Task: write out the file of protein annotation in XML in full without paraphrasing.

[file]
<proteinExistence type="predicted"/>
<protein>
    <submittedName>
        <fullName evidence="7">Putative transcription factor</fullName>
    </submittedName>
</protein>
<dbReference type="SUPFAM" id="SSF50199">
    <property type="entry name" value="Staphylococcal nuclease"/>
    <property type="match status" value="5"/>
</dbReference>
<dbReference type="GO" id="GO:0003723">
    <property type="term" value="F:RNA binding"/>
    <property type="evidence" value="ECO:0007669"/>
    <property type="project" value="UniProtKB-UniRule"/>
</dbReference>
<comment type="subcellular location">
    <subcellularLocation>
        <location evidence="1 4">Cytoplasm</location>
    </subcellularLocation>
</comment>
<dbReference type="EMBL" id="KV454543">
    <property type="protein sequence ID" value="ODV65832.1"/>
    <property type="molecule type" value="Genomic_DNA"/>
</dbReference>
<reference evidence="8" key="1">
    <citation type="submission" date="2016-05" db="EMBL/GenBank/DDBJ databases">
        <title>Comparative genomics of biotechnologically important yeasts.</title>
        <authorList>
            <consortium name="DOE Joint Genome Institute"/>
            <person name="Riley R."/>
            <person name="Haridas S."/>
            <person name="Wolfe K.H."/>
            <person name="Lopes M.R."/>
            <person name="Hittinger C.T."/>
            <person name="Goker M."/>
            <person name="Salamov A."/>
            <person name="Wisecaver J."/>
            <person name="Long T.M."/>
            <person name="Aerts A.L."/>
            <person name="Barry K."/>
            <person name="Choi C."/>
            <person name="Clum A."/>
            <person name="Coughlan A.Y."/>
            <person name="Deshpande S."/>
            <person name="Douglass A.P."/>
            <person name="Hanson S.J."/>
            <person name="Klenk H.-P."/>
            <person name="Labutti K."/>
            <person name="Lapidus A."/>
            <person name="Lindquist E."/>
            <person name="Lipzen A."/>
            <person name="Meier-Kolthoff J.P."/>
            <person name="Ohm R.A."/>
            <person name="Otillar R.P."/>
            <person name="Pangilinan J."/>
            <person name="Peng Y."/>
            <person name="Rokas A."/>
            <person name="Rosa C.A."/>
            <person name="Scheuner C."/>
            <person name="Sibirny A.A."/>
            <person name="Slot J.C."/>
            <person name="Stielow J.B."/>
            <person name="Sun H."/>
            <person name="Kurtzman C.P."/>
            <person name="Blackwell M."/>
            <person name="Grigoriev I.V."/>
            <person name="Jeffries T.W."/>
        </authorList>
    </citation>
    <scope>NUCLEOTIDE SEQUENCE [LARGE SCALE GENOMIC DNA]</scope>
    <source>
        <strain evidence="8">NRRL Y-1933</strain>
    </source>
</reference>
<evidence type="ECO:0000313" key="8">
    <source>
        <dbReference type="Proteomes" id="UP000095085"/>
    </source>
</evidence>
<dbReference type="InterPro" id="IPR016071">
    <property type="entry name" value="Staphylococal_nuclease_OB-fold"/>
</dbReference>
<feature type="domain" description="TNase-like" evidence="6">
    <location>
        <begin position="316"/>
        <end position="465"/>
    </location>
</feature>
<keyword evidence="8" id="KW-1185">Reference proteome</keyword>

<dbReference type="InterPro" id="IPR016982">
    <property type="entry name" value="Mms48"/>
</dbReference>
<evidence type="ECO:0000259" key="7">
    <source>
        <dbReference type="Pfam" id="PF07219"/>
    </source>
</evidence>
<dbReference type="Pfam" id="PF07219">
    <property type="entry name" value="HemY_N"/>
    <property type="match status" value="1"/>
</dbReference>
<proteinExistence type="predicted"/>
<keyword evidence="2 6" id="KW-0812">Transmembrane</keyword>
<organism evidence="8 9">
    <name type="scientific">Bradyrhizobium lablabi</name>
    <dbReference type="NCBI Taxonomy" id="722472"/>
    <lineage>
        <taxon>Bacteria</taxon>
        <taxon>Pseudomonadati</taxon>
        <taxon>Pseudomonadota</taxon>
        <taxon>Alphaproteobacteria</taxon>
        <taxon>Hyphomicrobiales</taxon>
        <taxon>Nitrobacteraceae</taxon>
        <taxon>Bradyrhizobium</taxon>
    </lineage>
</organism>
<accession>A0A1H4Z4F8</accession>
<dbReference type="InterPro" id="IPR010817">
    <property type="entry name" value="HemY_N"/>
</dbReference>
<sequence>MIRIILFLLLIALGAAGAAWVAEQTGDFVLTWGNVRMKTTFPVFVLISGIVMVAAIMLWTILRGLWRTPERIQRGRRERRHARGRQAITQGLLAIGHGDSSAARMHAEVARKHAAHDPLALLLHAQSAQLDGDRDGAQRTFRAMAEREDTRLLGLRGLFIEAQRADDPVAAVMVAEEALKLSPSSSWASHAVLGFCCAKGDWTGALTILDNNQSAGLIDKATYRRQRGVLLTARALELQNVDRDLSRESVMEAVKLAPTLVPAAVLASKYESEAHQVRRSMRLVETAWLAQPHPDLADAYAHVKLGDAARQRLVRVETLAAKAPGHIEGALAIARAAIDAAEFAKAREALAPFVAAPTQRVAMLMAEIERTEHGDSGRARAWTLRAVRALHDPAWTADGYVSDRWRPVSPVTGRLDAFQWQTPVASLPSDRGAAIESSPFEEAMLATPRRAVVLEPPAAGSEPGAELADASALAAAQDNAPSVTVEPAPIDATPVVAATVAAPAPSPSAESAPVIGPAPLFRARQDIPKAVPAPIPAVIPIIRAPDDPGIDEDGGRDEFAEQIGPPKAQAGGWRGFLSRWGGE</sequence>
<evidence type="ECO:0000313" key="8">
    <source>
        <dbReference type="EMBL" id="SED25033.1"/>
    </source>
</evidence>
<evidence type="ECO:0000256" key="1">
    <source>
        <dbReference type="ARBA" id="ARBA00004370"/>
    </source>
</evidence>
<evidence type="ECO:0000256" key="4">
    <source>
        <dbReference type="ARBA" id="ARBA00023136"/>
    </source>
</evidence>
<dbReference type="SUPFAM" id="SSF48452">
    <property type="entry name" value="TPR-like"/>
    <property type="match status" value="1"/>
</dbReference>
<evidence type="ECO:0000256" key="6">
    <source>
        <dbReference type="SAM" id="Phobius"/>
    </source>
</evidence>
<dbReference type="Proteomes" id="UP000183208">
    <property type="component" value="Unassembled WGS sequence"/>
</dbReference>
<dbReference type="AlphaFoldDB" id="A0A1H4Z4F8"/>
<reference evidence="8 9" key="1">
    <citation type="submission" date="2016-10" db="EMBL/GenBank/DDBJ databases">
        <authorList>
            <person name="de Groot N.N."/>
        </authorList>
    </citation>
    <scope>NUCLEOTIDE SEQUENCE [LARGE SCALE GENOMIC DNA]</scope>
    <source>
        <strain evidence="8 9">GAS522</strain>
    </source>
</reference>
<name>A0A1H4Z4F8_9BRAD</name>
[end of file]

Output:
<proteinExistence type="predicted"/>
<protein>
    <submittedName>
        <fullName evidence="7">Putative transcription factor</fullName>
    </submittedName>
</protein>
<dbReference type="SUPFAM" id="SSF50199">
    <property type="entry name" value="Staphylococcal nuclease"/>
    <property type="match status" value="5"/>
</dbReference>
<dbReference type="GO" id="GO:0003723">
    <property type="term" value="F:RNA binding"/>
    <property type="evidence" value="ECO:0007669"/>
    <property type="project" value="UniProtKB-UniRule"/>
</dbReference>
<comment type="subcellular location">
    <subcellularLocation>
        <location evidence="1 4">Cytoplasm</location>
    </subcellularLocation>
</comment>
<dbReference type="EMBL" id="KV454543">
    <property type="protein sequence ID" value="ODV65832.1"/>
    <property type="molecule type" value="Genomic_DNA"/>
</dbReference>
<reference evidence="8" key="1">
    <citation type="submission" date="2016-05" db="EMBL/GenBank/DDBJ databases">
        <title>Comparative genomics of biotechnologically important yeasts.</title>
        <authorList>
            <consortium name="DOE Joint Genome Institute"/>
            <person name="Riley R."/>
            <person name="Haridas S."/>
            <person name="Wolfe K.H."/>
            <person name="Lopes M.R."/>
            <person name="Hittinger C.T."/>
            <person name="Goker M."/>
            <person name="Salamov A."/>
            <person name="Wisecaver J."/>
            <person name="Long T.M."/>
            <person name="Aerts A.L."/>
            <person name="Barry K."/>
            <person name="Choi C."/>
            <person name="Clum A."/>
            <person name="Coughlan A.Y."/>
            <person name="Deshpande S."/>
            <person name="Douglass A.P."/>
            <person name="Hanson S.J."/>
            <person name="Klenk H.-P."/>
            <person name="Labutti K."/>
            <person name="Lapidus A."/>
            <person name="Lindquist E."/>
            <person name="Lipzen A."/>
            <person name="Meier-Kolthoff J.P."/>
            <person name="Ohm R.A."/>
            <person name="Otillar R.P."/>
            <person name="Pangilinan J."/>
            <person name="Peng Y."/>
            <person name="Rokas A."/>
            <person name="Rosa C.A."/>
            <person name="Scheuner C."/>
            <person name="Sibirny A.A."/>
            <person name="Slot J.C."/>
            <person name="Stielow J.B."/>
            <person name="Sun H."/>
            <person name="Kurtzman C.P."/>
            <person name="Blackwell M."/>
            <person name="Grigoriev I.V."/>
            <person name="Jeffries T.W."/>
        </authorList>
    </citation>
    <scope>NUCLEOTIDE SEQUENCE [LARGE SCALE GENOMIC DNA]</scope>
    <source>
        <strain evidence="8">NRRL Y-1933</strain>
    </source>
</reference>
<evidence type="ECO:0000313" key="8">
    <source>
        <dbReference type="Proteomes" id="UP000095085"/>
    </source>
</evidence>
<dbReference type="InterPro" id="IPR016071">
    <property type="entry name" value="Staphylococal_nuclease_OB-fold"/>
</dbReference>
<feature type="domain" description="TNase-like" evidence="6">
    <location>
        <begin position="316"/>
        <end position="465"/>
    </location>
</feature>
<keyword evidence="8" id="KW-1185">Reference proteome</keyword>

<dbReference type="InterPro" id="IPR016982">
    <property type="entry name" value="Mms48"/>
</dbReference>
<evidence type="ECO:0000259" key="7">
    <source>
        <dbReference type="Pfam" id="PF07219"/>
    </source>
</evidence>
<dbReference type="Pfam" id="PF07219">
    <property type="entry name" value="HemY_N"/>
    <property type="match status" value="1"/>
</dbReference>
<proteinExistence type="predicted"/>
<keyword evidence="2 6" id="KW-0812">Transmembrane</keyword>
<organism evidence="8 9">
    <name type="scientific">Bradyrhizobium lablabi</name>
    <dbReference type="NCBI Taxonomy" id="722472"/>
    <lineage>
        <taxon>Bacteria</taxon>
        <taxon>Pseudomonadati</taxon>
        <taxon>Pseudomonadota</taxon>
        <taxon>Alphaproteobacteria</taxon>
        <taxon>Hyphomicrobiales</taxon>
        <taxon>Nitrobacteraceae</taxon>
        <taxon>Bradyrhizobium</taxon>
    </lineage>
</organism>
<accession>A0A1H4Z4F8</accession>
<dbReference type="InterPro" id="IPR010817">
    <property type="entry name" value="HemY_N"/>
</dbReference>
<sequence>MIRIILFLLLIALGAAGAAWVAEQTGDFVLTWGNVRMKTTFPVFVLISGIVMVAAIMLWTILRGLWRTPERIQRGRRERRHARGRQAITQGLLAIGHGDSSAARMHAEVARKHAAHDPLALLLHAQSAQLDGDRDGAQRTFRAMAEREDTRLLGLRGLFIEAQRADDPVAAVMVAEEALKLSPSSSWASHAVLGFCCAKGDWTGALTILDNNQSAGLIDKATYRRQRGVLLTARALELQNVDRDLSRESVMEAVKLAPTLVPAAVLASKYESEAHQVRRSMRLVETAWLAQPHPDLADAYAHVKLGDAARQRLVRVETLAAKAPGHIEGALAIARAAIDAAEFAKAREALAPFVAAPTQRVAMLMAEIERTEHGDSGRARAWTLRAVRALHDPAWTADGYVSDRWRPVSPVTGRLDAFQWQTPVASLPSDRGAAIESSPFEEAMLATPRRAVVLEPPAAGSEPGAELADASALAAAQDNAPSVTVEPAPIDATPVVAATVAAPAPSPSAESAPVIGPAPLFRARQDIPKAVPAPIPAVIPIIRAPDDPGIDEDGGRDEFAEQIGPPKAQAGGWRGFLSRWGGE</sequence>
<evidence type="ECO:0000313" key="8">
    <source>
        <dbReference type="EMBL" id="SED25033.1"/>
    </source>
</evidence>
<evidence type="ECO:0000256" key="1">
    <source>
        <dbReference type="ARBA" id="ARBA00004370"/>
    </source>
</evidence>
<evidence type="ECO:0000256" key="4">
    <source>
        <dbReference type="ARBA" id="ARBA00023136"/>
    </source>
</evidence>
<dbReference type="SUPFAM" id="SSF48452">
    <property type="entry name" value="TPR-like"/>
    <property type="match status" value="1"/>
</dbReference>
<evidence type="ECO:0000256" key="6">
    <source>
        <dbReference type="SAM" id="Phobius"/>
    </source>
</evidence>
<dbReference type="Proteomes" id="UP000183208">
    <property type="component" value="Unassembled WGS sequence"/>
</dbReference>
<dbReference type="AlphaFoldDB" id="A0A1H4Z4F8"/>
<reference evidence="8 9" key="1">
    <citation type="submission" date="2016-10" db="EMBL/GenBank/DDBJ databases">
        <authorList>
            <person name="de Groot N.N."/>
        </authorList>
    </citation>
    <scope>NUCLEOTIDE SEQUENCE [LARGE SCALE GENOMIC DNA]</scope>
    <source>
        <strain evidence="8 9">GAS522</strain>
    </source>
</reference>
<name>A0A1H4Z4F8_9BRAD</name>